We Pay Tribute To Inuka, The First Polar Bear Born In The Tropics Of Singapore

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Inuka, The First Singaporean Polar Bear Who Has A Legacy Of His Own

When we first heard the news that Inuka might be put to sleep soon, we died a bit inside.

Zookeepers noticed that he has been rather inactive as of late, preferring to rest and passing up opportunities for swim sessions.

Perhaps Inuka’s age-related general muscle atrophy is suspected to be the culprit behind his listlessness.

At the ripe old age of 27 – surpassing the average lifespan of a polar bear in captivity which is 25 years – he sure has lived a long life.

He would be 70 years old in polar bear years.

In honour of Inuka’s legacy at the Singapore Zoo, here are some fun facts about him.

Photo courtesy of Wildlife Reserves Singapore

Inuka, a cuddly crowd favourite

Inuka is a Singaporean polar bear born on 26 December 1990.

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Weighing only 350g at birth – Inuka weighed approximately 550kg in 2015 – almost 9 times the weight of an average person.

Inuka got his name from a nationwide naming contest, which means ‘silent stalker’ in Inuit, btw.

He is known to be a real crowd pleaser, doing tricks and wading elegantly in the water.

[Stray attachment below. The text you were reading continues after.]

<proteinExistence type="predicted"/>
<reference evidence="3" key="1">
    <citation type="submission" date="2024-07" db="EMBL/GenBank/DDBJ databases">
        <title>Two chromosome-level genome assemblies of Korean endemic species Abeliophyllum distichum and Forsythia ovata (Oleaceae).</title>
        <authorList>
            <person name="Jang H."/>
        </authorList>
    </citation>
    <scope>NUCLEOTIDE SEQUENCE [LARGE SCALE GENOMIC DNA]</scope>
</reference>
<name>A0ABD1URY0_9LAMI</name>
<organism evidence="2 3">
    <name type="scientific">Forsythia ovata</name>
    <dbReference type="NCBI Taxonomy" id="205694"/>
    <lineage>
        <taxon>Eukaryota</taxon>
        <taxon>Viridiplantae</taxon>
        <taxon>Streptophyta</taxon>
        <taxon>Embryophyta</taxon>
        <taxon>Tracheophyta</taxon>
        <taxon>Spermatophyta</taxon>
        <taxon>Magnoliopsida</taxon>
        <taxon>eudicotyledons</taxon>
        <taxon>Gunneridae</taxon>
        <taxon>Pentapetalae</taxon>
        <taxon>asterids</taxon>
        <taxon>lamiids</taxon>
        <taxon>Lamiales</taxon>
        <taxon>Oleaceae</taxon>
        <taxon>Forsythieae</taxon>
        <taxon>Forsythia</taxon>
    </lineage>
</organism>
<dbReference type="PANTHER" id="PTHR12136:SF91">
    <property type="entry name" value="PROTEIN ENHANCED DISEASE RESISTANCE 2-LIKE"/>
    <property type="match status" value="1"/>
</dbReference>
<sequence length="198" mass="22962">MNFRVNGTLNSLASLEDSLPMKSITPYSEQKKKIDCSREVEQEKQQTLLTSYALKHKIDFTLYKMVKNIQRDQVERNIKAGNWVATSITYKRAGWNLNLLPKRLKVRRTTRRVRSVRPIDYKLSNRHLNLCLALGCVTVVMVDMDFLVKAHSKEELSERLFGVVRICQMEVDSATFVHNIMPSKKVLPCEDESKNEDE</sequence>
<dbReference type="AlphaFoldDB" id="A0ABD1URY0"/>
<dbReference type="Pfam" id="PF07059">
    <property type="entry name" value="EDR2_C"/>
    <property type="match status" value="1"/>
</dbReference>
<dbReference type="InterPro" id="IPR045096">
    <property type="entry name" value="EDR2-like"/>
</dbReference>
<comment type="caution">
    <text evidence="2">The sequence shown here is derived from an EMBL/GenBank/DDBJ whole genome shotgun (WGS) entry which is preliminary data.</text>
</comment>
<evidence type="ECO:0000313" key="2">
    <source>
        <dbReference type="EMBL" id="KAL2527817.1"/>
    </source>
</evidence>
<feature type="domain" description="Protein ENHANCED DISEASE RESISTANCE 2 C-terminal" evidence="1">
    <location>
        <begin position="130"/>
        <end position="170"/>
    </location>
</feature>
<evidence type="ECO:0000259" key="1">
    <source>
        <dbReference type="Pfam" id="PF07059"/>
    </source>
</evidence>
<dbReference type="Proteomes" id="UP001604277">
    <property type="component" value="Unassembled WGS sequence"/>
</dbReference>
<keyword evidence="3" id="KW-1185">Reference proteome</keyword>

Photo courtesy of Wildlife Reserves Singapore

When he’s not entertaining the crowd, he plays with ‘enrichment toys’ and goes for swim sessions.

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He turned 27 on December 26 2017, which he celebrated with an agar-agar dessert cake topped with Norwegian salmon.

Photo courtesy of Wildlife Reserves Singapore

A feast fit for a king.

Inuka has the Singaporean foodie DNA in him — he enjoys treats like peanut butter, and even ice kachang.

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He eats 10kg of food a day. Evidently, his appetite is as huge as that slab of raw fish.

Inuka lives in the Frozen Tundra exhibit — his neighbours being raccoon dogs and wolverines.

Photo courtesy of Wildlife Reserves Singapore

Once, Singapore’s humid climate caused algae to grow in Inuka’s coat, tainting his fur green.

Fortunately, a bleach treatment managed to restore his fur to its pristine glory.

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Zookeepers and visitors commonly describe Inuka as a lively and bubbly bear.

Although he has been less active as of late, which is probably related to his old age.

He’s currently receiving intensive treatment for his arthritis and muscular atrophy.

An upcoming review of his condition would then decide the subsequent course of action, according to Singapore Zoo.

Can’t bear to say goodbye

Photo courtesy of Wildlife Reserves Singapore

Inuka wasn’t just a polar bear, he holds a special place in the hearts of many Singaporeans.

Throughout the years, he has brought many smiles to fans who’ve adored him via the observatory.

While daily interaction sessions have been suspended, fans can still visit Inuka at Frozen Tundra.

We’re sure going to miss him, if it’s truly his time to go.

How lucky we are to have something that makes saying goodbye so difficult.

Inuka, you will live on in our hearts.

Photo courtesy of Wildlife Reserves Singapore

Featured image from Wildlife Reserves Singapore.

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most cutting thing you can say is "who's this clown?" because it implies they're a) a clown & b) not even one of the better-known clowns

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